As if it wasn’t bad enough that everyone’s favorite fish market that’s been around forever is closing, the new one is going to be built right on top of a contaminated site. Lots of people are understandably upset with this. Hopefully the government does as promised and gets it all cleaned up so everyone can happily buy fish with confidence once again.

I really hope that everything goes well for the new Tsukiji. It’s pretty impressive that the current market has continued to do so well, being so big and old and “behind the times” and all. The new market could really be an awesome and impressive thing as long as they do everything right. I’m excited.

So tell me, have you ever been to Tsukiji before? Would you want to visit if you haven’t? What do you think about them deciding to move its location to the site of an old gas factory? Let us know down below!


    Woah. I am sad. Now I will never see Tsukiji. The new one sounds pretty badass though…

  • Anna P.

    Wow, this is sad, especially since I’ve never been to the old Tsukiji, even after being to Japan twice :/

  • Dean T

    Theirs definitely something fishy going on here.

  • JaysFreaky

    What’s going to be in the old market once they move?


    Boo. Hiss. Groan.

  • Tora.Silver

    Was that pun on porpoise?

  • lawnmowerlatte

    I’m really glad I got up extra early and went when I had the chance.

  • Christopher Nutt

    Man I love Begin Japanology with Peter Barakan. I hope you cover Peter some time.

  • Bussan

    I have been to tsukiji a few times. usually to eat the fresh sushi. And when I say eat I mean Breakfast. Cause according to my wife that’s when it is freshest.

    If it really is moving to that contaminated place, I like most japanese people will not,be going anymore.

    (people are still paranoid about stuff since the earthquake/radiation , so that most people wont buy food from the north)

  • zoomingjapan

    I’ve never visited. I’ve been to so many fish markets in Japan, I don’t think that just because it’s the biggest it would be that much different. I enjoy the smaller fish markets with almost zero tourists around! ^-^;

  • 古戸ヱリカ

    Deanty, water you doing? That was way too punny. You need to scale it back.

  • Scott Greenwald

    I’ve been to Tsukiji several times. My favorite thing to buy is fresh tarako… and whale bacon. Don’t worry, its not the endangered, whale-wars kind. When in rome…

  • Raymond Chuang

    Despite all the griping here, given how extremely busy Tsukiji can be between 0300 and 0900 hours and the extremely crowded conditions, moving it to a new location is a good idea. That way, with way more room, all the seafood coming in can be moved around a lot easier.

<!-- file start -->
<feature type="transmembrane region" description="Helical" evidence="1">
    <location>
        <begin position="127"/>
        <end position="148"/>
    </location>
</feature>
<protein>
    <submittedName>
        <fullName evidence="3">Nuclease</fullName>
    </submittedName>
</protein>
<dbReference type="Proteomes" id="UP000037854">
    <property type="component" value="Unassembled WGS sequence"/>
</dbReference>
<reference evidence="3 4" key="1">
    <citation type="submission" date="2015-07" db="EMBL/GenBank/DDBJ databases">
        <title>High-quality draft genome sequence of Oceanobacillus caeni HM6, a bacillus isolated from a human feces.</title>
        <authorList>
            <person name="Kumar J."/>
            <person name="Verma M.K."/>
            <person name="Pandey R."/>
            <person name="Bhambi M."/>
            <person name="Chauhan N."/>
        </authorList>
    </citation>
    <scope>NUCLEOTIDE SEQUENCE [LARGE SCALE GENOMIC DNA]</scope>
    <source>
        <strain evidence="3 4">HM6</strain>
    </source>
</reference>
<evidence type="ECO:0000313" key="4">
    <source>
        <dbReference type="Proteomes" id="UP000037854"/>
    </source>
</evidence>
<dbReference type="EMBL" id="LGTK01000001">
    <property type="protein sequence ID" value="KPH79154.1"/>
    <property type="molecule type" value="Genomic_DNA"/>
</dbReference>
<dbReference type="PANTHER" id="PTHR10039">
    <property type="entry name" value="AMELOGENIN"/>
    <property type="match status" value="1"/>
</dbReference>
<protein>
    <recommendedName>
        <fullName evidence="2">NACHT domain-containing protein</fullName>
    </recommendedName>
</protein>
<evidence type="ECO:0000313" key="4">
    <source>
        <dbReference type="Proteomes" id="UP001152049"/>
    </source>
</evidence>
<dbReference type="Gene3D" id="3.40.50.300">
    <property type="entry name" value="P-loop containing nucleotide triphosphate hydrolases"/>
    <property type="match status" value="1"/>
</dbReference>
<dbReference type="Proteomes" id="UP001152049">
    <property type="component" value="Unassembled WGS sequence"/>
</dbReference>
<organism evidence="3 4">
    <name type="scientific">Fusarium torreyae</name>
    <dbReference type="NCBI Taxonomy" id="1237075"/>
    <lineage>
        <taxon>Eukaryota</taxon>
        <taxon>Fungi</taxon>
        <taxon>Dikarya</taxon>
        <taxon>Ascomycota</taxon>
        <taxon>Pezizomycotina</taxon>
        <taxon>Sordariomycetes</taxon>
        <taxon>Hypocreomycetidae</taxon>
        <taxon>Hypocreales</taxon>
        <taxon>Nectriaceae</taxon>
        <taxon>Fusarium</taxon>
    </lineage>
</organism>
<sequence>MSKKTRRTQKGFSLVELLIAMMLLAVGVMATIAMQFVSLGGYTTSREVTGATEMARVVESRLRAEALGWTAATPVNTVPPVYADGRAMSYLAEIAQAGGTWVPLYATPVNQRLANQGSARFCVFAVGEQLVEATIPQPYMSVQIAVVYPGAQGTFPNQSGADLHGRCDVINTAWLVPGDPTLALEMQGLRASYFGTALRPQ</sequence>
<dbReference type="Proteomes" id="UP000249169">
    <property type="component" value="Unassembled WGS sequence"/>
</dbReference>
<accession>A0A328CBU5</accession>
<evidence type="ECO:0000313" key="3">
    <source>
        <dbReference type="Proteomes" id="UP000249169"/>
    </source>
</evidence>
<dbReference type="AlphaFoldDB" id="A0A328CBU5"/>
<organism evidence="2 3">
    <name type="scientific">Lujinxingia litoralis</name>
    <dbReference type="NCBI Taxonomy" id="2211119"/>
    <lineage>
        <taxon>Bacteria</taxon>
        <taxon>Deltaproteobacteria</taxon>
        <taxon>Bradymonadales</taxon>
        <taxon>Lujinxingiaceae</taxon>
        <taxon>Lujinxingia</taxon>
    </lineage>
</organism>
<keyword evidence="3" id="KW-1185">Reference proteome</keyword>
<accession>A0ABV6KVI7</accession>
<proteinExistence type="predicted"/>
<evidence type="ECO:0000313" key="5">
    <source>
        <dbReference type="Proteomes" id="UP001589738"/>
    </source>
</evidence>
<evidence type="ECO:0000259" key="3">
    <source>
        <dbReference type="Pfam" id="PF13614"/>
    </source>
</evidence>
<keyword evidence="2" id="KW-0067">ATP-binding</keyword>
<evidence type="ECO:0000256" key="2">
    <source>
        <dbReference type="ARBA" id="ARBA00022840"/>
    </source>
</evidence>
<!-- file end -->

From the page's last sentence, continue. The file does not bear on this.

• Cojocaru Ana

    loved the video :)

  • kuyaChristian

    For a second, I thought I was reading the comments in a Cracked article

  • John

    lol, you guys

  • John

    I think they’re keeping it open but with a much smaller volume than before. I read it somewhere, but I can’t seem to remember what they said exactly, but I’m pretty sure they’ll still be using the old one for something.

  • John

    Yeah, I only went once and I didn’t even think to visit :(

  • Katie

    I lived in Japan for two years, back in the US now, but I’ll be visiting Japan in the spring again — I never went to Tsukiji before, suppose I thought it’d always be there… I hope I’ll get to check it out before it closes! More than that, I hope I’ll get to go back to Japan to work again… :( Waah! :/

  • jhonuyba

    We have a whole lot of fish in your diet i share with u a site visit it one pound fish you know that 1 pound of going where the fish can be found in

  • さなこ-ちゃん

    same! i want them to do an article on nhk world too!

  • TB

    I’m surprised at the news but it makes sense. I visited in 2007 and it was a bit crazy even then; carts flying by and narrow corridors. I can imagine a larger space would do it good.

  • Mule67

    Ahhh… the good old days at Tsukiji. When I went there in the ’70s, I was the only gaijin there! Check out my pictures @ my Flickr site:


  • succhan33

    My mom’s from the Tsukiji area and the people there don’t seem too happy about the move.

  • Sweetcheet

    Sad. I’ve been to Tsukiji and it’s a mix of busy workers, traffic, protocol and unique foods not seen as available elsewhere. Definitely beyond the scope of just a quick view, but stay out of the way. People are working here and it’s only fresh for so long! The workers are moving quickly and some vendors are more open to visitors than others. I feel badly for the shops surrounding the soon-to-be old Tsukiji, as their livelihood is being diminished. Only ten minutes away is okay, the vendors from across the metro area can travel there, so a little farther is not a problem for supply, but these little shops count on foot traffic that is leaving the area. Glad I was able to see the morning auctions and pick up some items. Here’s hoping that the new truly improves on the old, instead of just making it bigger.

  • Sabrina

    I think the tourists are a distraction to business

  • Nicholas Chan

    Been there a couple of times. Fantastic place Uber fantastic food. Bustling crowd starting from the early morning till about noon. You should definitely visit if possible, for the kitchen equipment and odds n ends if not for the food :)